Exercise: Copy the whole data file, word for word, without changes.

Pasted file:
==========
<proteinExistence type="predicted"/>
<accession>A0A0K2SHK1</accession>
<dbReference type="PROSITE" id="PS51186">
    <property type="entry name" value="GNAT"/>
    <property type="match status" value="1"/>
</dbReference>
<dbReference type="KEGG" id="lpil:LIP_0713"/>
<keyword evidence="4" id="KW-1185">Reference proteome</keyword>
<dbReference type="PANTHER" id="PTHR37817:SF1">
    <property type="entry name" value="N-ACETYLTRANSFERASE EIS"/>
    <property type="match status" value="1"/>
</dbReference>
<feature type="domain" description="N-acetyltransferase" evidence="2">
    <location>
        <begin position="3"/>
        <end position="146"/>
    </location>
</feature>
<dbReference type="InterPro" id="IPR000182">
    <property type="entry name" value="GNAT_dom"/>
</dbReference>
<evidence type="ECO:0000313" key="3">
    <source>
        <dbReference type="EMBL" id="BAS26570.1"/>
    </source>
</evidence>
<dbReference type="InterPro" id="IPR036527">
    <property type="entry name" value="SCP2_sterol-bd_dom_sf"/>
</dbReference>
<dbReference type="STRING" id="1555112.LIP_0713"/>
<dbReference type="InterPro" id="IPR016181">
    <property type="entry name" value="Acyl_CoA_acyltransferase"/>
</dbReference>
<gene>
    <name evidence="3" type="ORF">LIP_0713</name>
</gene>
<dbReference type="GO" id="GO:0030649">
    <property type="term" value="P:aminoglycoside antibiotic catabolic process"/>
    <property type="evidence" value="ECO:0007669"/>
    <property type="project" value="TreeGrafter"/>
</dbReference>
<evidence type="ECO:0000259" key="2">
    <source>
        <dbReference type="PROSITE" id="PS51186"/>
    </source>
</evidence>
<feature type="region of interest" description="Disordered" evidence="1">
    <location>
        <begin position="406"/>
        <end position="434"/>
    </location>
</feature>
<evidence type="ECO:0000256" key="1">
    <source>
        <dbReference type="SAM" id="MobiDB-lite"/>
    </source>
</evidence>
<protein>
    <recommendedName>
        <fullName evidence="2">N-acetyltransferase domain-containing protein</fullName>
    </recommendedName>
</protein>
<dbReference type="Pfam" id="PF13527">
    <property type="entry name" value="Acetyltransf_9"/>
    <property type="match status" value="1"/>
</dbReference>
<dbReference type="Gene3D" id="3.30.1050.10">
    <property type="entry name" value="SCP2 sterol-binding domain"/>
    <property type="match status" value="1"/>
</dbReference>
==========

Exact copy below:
<proteinExistence type="predicted"/>
<accession>A0A0K2SHK1</accession>
<dbReference type="PROSITE" id="PS51186">
    <property type="entry name" value="GNAT"/>
    <property type="match status" value="1"/>
</dbReference>
<dbReference type="KEGG" id="lpil:LIP_0713"/>
<keyword evidence="4" id="KW-1185">Reference proteome</keyword>
<dbReference type="PANTHER" id="PTHR37817:SF1">
    <property type="entry name" value="N-ACETYLTRANSFERASE EIS"/>
    <property type="match status" value="1"/>
</dbReference>
<feature type="domain" description="N-acetyltransferase" evidence="2">
    <location>
        <begin position="3"/>
        <end position="146"/>
    </location>
</feature>
<dbReference type="InterPro" id="IPR000182">
    <property type="entry name" value="GNAT_dom"/>
</dbReference>
<evidence type="ECO:0000313" key="3">
    <source>
        <dbReference type="EMBL" id="BAS26570.1"/>
    </source>
</evidence>
<dbReference type="InterPro" id="IPR036527">
    <property type="entry name" value="SCP2_sterol-bd_dom_sf"/>
</dbReference>
<dbReference type="STRING" id="1555112.LIP_0713"/>
<dbReference type="InterPro" id="IPR016181">
    <property type="entry name" value="Acyl_CoA_acyltransferase"/>
</dbReference>
<gene>
    <name evidence="3" type="ORF">LIP_0713</name>
</gene>
<dbReference type="GO" id="GO:0030649">
    <property type="term" value="P:aminoglycoside antibiotic catabolic process"/>
    <property type="evidence" value="ECO:0007669"/>
    <property type="project" value="TreeGrafter"/>
</dbReference>
<evidence type="ECO:0000259" key="2">
    <source>
        <dbReference type="PROSITE" id="PS51186"/>
    </source>
</evidence>
<feature type="region of interest" description="Disordered" evidence="1">
    <location>
        <begin position="406"/>
        <end position="434"/>
    </location>
</feature>
<evidence type="ECO:0000256" key="1">
    <source>
        <dbReference type="SAM" id="MobiDB-lite"/>
    </source>
</evidence>
<protein>
    <recommendedName>
        <fullName evidence="2">N-acetyltransferase domain-containing protein</fullName>
    </recommendedName>
</protein>
<dbReference type="Pfam" id="PF13527">
    <property type="entry name" value="Acetyltransf_9"/>
    <property type="match status" value="1"/>
</dbReference>
<dbReference type="Gene3D" id="3.30.1050.10">
    <property type="entry name" value="SCP2 sterol-binding domain"/>
    <property type="match status" value="1"/>
</dbReference>